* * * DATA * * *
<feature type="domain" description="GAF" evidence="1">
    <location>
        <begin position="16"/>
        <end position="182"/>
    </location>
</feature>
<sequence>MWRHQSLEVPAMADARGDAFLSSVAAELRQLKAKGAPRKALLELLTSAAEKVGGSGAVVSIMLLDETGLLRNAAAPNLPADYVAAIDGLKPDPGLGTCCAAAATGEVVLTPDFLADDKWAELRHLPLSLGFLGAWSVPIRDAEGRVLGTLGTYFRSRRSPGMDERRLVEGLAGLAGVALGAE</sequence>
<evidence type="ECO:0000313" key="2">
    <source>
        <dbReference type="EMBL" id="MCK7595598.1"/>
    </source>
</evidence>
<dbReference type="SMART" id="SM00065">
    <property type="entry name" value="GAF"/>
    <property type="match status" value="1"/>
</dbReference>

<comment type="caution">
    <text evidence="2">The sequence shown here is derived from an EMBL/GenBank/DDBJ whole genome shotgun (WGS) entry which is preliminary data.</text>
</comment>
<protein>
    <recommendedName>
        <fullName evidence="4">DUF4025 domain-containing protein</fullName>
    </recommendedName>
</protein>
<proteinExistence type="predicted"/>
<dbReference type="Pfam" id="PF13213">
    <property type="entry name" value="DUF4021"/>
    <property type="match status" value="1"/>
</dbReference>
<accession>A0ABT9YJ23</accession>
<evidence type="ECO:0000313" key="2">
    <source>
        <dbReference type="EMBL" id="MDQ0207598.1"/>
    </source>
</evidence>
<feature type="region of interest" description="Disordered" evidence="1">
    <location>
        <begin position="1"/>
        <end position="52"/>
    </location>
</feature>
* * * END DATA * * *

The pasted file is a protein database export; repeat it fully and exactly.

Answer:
<feature type="domain" description="GAF" evidence="1">
    <location>
        <begin position="16"/>
        <end position="182"/>
    </location>
</feature>
<sequence>MWRHQSLEVPAMADARGDAFLSSVAAELRQLKAKGAPRKALLELLTSAAEKVGGSGAVVSIMLLDETGLLRNAAAPNLPADYVAAIDGLKPDPGLGTCCAAAATGEVVLTPDFLADDKWAELRHLPLSLGFLGAWSVPIRDAEGRVLGTLGTYFRSRRSPGMDERRLVEGLAGLAGVALGAE</sequence>
<evidence type="ECO:0000313" key="2">
    <source>
        <dbReference type="EMBL" id="MCK7595598.1"/>
    </source>
</evidence>
<dbReference type="SMART" id="SM00065">
    <property type="entry name" value="GAF"/>
    <property type="match status" value="1"/>
</dbReference>

<comment type="caution">
    <text evidence="2">The sequence shown here is derived from an EMBL/GenBank/DDBJ whole genome shotgun (WGS) entry which is preliminary data.</text>
</comment>
<protein>
    <recommendedName>
        <fullName evidence="4">DUF4025 domain-containing protein</fullName>
    </recommendedName>
</protein>
<proteinExistence type="predicted"/>
<dbReference type="Pfam" id="PF13213">
    <property type="entry name" value="DUF4021"/>
    <property type="match status" value="1"/>
</dbReference>
<accession>A0ABT9YJ23</accession>
<evidence type="ECO:0000313" key="2">
    <source>
        <dbReference type="EMBL" id="MDQ0207598.1"/>
    </source>
</evidence>
<feature type="region of interest" description="Disordered" evidence="1">
    <location>
        <begin position="1"/>
        <end position="52"/>
    </location>
</feature>